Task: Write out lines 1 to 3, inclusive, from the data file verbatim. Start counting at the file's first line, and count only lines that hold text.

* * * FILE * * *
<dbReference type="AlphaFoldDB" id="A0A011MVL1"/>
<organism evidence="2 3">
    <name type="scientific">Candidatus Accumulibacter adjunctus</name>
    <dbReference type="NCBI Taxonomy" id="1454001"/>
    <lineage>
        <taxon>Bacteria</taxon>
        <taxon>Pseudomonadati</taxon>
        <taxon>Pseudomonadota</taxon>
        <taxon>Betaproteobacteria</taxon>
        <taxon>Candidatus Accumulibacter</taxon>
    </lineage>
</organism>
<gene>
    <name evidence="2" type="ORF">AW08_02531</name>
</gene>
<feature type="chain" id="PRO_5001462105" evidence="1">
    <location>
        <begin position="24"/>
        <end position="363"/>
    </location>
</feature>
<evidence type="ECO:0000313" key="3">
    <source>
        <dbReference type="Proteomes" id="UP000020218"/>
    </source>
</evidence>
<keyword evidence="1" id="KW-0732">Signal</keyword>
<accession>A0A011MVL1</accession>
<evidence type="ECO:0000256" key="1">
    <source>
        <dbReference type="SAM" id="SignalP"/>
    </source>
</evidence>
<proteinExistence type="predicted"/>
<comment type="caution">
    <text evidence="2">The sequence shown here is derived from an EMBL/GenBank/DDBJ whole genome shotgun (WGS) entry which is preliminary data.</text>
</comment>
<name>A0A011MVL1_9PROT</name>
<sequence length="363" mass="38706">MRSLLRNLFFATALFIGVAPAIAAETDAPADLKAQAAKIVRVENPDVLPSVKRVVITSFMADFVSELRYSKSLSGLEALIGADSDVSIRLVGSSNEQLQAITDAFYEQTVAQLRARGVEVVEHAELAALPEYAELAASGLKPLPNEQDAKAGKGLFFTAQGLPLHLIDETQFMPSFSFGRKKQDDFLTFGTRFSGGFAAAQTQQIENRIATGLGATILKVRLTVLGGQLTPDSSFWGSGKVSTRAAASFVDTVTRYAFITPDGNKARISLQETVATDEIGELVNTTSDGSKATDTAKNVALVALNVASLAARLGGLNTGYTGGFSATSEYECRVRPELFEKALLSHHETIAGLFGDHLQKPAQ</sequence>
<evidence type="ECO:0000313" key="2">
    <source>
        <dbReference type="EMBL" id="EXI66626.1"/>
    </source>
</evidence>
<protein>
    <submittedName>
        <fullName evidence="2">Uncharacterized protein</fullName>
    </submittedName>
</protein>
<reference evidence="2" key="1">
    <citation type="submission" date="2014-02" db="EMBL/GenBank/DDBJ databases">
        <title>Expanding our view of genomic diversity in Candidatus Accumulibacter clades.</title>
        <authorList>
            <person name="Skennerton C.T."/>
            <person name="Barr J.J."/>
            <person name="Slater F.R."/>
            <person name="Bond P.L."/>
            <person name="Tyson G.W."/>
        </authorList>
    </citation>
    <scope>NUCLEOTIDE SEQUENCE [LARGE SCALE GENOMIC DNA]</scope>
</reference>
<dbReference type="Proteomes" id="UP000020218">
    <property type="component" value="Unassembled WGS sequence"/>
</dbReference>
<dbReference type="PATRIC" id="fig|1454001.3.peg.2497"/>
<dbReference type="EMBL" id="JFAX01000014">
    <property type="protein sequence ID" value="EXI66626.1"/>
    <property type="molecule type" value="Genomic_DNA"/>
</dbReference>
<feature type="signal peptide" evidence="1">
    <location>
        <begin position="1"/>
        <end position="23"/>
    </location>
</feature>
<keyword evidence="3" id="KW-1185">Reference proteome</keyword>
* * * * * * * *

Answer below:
<dbReference type="AlphaFoldDB" id="A0A011MVL1"/>
<organism evidence="2 3">
    <name type="scientific">Candidatus Accumulibacter adjunctus</name>